Effect of acute or subchronic stress on T cell response in peripheral blood: Regulatory role of vitamin D

Dogan, Murat ; Sevgili, Ayse Meltem; Kozanoglu, İlknur ; Pehlivanoglu, Bilge


The immune response, orchestrated by helper (Th1, Th2, and Th17) and regulatory (Treg) T cells, is modulated by stress and Vitamin D (Vit-D). Although the immunomodulatory functions of both are known, their specific roles on Th cells have not been fully clarified, yet. On this background, we aimed to investigate the effect of acute or subchronic stress on the distribution of peripheral T lymphocytes, as well as the immunomodulatory role of Vit-D. Young adult male, Swiss-albino mice (30–40g) were allocated to the control, acute stress (AS), subchronic stress (ChS), control+Vit-D, AS+Vit-D, and ChS+Vit-D groups (n=11/group). The combined cold (2-h at 4°C)-immobilization (2-h in a restrainer) stress protocol was employed as one day in AS groups and five consecutive days in ChS groups. Vit-D (2μg/kg ip) was applied every other day, until the end of the protocol. Serum cortisol, Vit-D and cytokine levels (IL-4, IFN-γ, and IL-17A) were measured, and lymphocytes from blood samples were subtyped by flow-cytometry. Stress exposure caused differential Th and Treg responses, acute stress shifting the response to Th1, and subchronic stress shifting the response to Th2. Th17 and Treg cells were lower in subchronic stress exposed mice. These changes became comparable to control values in Vit-D treated groups. The T cell response, crucial for immune system function, differs on the basis of stress exposure as such the Vit-D treatment. The tolerogenic profile created by Vit-D should be considered for management of stress-related diseases. Our results may help to provide a better understanding of disease pathogenesis.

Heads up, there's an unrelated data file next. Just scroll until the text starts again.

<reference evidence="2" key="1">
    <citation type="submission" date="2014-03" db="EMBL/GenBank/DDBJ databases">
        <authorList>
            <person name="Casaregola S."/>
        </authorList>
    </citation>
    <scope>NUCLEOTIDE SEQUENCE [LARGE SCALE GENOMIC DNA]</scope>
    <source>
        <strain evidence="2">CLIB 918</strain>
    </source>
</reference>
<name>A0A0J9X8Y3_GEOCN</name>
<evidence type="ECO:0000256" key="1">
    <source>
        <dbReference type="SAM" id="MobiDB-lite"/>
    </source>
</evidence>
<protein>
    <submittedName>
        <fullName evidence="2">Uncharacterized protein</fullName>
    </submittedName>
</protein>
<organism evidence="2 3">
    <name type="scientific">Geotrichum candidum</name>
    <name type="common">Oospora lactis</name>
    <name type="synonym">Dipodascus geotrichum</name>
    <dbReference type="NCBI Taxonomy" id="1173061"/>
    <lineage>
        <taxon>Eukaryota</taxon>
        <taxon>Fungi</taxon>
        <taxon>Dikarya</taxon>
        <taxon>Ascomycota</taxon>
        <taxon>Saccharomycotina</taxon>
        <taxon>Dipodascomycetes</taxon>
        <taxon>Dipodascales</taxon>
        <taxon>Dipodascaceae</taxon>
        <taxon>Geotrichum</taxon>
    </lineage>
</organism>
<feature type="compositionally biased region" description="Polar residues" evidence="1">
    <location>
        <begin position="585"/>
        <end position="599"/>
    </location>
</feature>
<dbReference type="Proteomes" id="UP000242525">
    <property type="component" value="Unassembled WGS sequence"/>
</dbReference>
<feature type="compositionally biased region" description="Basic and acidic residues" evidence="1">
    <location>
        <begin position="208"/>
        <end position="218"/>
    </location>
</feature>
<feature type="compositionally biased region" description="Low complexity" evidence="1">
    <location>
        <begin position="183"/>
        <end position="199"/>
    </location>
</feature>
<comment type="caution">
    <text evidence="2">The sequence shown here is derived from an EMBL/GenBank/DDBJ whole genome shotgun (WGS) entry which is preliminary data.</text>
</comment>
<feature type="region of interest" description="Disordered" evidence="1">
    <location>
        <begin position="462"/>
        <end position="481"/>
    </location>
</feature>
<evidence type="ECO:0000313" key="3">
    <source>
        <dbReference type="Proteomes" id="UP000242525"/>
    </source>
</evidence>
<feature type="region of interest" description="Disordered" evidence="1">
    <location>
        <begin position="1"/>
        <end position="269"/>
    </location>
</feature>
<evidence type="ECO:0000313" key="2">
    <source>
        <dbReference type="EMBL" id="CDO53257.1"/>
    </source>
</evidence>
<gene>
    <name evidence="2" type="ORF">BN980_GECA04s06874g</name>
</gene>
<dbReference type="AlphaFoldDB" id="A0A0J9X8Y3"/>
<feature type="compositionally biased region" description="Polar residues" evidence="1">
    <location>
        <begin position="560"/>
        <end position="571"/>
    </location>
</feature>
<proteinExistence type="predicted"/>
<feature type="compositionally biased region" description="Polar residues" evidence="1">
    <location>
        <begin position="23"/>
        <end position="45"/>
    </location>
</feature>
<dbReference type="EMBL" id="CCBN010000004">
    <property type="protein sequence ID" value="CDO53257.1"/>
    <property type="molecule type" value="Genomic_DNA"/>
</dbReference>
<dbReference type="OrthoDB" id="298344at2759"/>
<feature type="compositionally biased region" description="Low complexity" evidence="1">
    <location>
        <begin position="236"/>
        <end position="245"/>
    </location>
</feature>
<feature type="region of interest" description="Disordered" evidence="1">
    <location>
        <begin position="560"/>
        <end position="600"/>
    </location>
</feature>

Cold-immobilization stress; Interferon (IFN-γ); Interleukins; T helper cells; T regulatory cells

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